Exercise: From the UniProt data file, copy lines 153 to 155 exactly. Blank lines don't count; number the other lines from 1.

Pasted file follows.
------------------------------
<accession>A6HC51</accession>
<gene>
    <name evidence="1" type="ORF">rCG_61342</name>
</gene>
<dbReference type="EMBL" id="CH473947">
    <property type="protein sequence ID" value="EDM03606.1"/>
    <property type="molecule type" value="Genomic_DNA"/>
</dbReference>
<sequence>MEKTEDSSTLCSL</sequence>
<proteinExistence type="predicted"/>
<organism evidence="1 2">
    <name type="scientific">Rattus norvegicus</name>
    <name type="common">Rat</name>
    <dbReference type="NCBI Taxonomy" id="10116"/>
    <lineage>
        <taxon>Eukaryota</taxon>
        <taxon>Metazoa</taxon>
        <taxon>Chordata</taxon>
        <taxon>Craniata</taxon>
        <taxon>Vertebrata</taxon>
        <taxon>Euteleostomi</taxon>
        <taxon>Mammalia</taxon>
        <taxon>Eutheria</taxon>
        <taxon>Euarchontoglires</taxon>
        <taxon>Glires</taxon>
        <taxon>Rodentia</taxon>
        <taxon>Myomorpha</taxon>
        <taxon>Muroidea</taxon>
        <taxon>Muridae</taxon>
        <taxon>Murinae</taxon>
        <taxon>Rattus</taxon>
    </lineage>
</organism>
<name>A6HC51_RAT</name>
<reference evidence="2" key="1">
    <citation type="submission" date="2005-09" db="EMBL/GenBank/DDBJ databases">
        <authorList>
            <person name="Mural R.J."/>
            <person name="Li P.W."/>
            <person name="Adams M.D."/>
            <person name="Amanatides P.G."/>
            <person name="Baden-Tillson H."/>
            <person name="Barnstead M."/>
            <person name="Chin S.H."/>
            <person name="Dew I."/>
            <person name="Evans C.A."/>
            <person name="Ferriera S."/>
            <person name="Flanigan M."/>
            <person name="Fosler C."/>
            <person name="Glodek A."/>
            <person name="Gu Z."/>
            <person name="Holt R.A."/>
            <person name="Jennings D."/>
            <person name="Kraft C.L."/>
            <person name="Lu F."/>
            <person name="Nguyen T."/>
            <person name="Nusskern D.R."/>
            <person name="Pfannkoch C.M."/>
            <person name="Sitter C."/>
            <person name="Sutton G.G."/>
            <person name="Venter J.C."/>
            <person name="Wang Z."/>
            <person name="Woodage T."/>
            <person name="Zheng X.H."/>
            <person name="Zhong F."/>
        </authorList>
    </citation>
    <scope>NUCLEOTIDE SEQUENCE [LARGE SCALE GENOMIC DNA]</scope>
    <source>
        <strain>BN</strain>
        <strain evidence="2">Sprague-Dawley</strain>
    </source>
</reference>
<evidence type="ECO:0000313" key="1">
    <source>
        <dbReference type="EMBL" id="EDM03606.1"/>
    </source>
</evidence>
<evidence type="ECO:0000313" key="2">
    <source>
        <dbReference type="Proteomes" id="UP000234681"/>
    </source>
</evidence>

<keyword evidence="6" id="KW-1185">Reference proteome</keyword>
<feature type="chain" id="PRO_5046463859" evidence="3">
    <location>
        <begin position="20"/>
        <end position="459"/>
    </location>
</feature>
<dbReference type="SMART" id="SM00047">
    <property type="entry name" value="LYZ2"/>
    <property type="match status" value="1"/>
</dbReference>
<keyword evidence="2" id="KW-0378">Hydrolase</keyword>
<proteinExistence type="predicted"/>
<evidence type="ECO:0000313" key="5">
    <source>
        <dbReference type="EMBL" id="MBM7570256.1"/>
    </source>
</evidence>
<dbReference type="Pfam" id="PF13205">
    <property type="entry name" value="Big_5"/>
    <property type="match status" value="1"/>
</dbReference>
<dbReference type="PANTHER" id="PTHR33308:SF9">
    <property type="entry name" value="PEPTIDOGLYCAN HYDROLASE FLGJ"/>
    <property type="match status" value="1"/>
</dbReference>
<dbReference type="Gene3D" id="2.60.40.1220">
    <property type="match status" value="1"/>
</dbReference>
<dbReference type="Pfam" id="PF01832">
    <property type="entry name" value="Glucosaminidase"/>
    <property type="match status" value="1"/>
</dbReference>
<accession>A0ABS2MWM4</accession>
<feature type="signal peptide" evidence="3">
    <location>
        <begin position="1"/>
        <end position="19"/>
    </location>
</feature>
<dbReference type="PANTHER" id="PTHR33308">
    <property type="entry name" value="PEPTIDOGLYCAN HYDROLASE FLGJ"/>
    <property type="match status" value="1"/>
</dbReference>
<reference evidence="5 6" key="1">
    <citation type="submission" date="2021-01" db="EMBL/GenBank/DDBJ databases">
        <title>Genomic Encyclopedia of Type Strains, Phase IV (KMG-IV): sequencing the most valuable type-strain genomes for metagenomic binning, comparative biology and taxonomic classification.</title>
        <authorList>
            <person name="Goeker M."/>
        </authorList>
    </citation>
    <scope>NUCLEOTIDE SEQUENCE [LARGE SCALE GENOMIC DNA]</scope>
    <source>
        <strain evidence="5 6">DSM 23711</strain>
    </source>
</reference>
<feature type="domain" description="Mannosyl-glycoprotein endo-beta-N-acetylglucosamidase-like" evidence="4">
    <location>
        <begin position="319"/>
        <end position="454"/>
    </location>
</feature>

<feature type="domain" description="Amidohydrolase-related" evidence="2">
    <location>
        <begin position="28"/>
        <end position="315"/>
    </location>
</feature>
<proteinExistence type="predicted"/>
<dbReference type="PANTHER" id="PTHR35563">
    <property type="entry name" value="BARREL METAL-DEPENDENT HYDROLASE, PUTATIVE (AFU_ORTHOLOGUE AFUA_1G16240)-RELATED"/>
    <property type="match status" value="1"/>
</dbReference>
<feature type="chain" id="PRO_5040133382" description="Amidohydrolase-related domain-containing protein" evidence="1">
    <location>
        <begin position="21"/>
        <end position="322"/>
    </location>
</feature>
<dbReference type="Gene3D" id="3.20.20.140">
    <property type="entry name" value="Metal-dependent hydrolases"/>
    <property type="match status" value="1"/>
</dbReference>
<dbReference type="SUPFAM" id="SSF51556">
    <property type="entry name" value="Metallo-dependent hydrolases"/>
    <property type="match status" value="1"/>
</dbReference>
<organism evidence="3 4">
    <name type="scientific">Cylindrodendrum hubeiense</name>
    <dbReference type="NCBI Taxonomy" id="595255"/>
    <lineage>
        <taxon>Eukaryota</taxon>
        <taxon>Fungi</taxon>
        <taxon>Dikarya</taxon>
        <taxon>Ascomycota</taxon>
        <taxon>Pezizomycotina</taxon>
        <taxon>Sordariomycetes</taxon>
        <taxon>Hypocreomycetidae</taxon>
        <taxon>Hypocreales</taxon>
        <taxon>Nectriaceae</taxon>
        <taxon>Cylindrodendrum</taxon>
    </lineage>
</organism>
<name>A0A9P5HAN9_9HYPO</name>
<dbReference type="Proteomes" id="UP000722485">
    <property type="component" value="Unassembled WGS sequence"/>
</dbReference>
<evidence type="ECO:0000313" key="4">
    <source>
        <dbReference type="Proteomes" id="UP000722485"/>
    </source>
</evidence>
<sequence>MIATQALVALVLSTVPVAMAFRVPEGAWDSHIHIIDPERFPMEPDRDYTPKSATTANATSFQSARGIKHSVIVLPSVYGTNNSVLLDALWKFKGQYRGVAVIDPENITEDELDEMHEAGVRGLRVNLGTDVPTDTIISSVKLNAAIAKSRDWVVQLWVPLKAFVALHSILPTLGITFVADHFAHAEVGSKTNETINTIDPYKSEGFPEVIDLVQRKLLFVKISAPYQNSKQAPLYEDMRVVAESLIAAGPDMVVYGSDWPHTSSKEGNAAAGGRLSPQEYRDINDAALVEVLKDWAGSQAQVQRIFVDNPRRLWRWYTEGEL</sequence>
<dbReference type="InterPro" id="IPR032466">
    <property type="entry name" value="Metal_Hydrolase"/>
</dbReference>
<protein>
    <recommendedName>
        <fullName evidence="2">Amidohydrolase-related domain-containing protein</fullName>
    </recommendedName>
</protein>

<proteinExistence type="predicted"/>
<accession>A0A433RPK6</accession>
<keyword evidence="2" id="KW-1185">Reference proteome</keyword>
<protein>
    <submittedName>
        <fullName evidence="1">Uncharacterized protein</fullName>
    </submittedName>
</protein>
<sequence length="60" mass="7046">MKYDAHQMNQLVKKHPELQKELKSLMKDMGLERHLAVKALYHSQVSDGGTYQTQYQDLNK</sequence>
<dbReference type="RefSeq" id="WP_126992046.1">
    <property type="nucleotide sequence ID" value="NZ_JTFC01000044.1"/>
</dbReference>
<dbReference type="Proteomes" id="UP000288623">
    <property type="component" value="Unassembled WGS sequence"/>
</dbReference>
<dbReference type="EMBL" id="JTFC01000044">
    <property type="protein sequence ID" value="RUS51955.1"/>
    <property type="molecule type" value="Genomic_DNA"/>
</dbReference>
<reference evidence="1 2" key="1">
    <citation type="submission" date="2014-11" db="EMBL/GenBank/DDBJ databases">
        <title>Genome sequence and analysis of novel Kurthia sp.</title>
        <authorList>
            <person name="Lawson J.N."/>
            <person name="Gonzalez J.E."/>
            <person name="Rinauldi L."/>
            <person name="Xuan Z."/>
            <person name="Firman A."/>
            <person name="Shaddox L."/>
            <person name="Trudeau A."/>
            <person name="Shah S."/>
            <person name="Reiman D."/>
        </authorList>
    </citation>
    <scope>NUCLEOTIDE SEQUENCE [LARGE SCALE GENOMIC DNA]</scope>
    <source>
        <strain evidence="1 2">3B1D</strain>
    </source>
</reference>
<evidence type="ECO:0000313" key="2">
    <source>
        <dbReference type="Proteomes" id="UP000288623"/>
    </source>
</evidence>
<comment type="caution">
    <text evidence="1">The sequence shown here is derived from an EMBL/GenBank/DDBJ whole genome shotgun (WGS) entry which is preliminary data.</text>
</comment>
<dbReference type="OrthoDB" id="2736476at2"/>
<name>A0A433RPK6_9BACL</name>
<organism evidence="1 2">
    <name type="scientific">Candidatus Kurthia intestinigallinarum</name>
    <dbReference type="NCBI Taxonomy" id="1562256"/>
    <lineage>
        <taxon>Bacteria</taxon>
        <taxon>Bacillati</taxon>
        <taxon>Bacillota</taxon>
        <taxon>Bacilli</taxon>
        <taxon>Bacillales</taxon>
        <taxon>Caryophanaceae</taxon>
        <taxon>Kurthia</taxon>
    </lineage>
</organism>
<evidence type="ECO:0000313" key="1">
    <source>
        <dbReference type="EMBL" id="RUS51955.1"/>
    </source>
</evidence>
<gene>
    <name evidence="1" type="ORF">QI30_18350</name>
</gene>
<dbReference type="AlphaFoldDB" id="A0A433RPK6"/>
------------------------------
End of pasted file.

<dbReference type="PANTHER" id="PTHR35563">
    <property type="entry name" value="BARREL METAL-DEPENDENT HYDROLASE, PUTATIVE (AFU_ORTHOLOGUE AFUA_1G16240)-RELATED"/>
    <property type="match status" value="1"/>